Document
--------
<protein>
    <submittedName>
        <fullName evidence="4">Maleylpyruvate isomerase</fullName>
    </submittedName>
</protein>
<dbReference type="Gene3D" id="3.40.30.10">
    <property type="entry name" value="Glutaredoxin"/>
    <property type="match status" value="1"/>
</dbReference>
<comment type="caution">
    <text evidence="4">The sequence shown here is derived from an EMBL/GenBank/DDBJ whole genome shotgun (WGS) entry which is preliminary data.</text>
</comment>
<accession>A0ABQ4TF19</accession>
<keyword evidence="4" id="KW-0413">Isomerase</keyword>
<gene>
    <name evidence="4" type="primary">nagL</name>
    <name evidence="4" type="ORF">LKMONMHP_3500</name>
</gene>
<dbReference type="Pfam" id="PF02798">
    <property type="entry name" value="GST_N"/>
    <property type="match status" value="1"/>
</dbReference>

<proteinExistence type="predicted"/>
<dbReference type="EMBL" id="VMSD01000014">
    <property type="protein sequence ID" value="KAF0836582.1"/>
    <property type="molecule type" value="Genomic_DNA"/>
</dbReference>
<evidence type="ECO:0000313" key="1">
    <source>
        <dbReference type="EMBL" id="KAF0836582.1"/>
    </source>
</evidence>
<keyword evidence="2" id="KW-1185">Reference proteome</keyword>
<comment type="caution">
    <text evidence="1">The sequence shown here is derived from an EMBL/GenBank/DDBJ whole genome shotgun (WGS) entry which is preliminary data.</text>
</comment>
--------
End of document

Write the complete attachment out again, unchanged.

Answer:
<protein>
    <submittedName>
        <fullName evidence="4">Maleylpyruvate isomerase</fullName>
    </submittedName>
</protein>
<dbReference type="Gene3D" id="3.40.30.10">
    <property type="entry name" value="Glutaredoxin"/>
    <property type="match status" value="1"/>
</dbReference>
<comment type="caution">
    <text evidence="4">The sequence shown here is derived from an EMBL/GenBank/DDBJ whole genome shotgun (WGS) entry which is preliminary data.</text>
</comment>
<accession>A0ABQ4TF19</accession>
<keyword evidence="4" id="KW-0413">Isomerase</keyword>
<gene>
    <name evidence="4" type="primary">nagL</name>
    <name evidence="4" type="ORF">LKMONMHP_3500</name>
</gene>
<dbReference type="Pfam" id="PF02798">
    <property type="entry name" value="GST_N"/>
    <property type="match status" value="1"/>
</dbReference>

<proteinExistence type="predicted"/>
<dbReference type="EMBL" id="VMSD01000014">
    <property type="protein sequence ID" value="KAF0836582.1"/>
    <property type="molecule type" value="Genomic_DNA"/>
</dbReference>
<evidence type="ECO:0000313" key="1">
    <source>
        <dbReference type="EMBL" id="KAF0836582.1"/>
    </source>
</evidence>
<keyword evidence="2" id="KW-1185">Reference proteome</keyword>
<comment type="caution">
    <text evidence="1">The sequence shown here is derived from an EMBL/GenBank/DDBJ whole genome shotgun (WGS) entry which is preliminary data.</text>
</comment>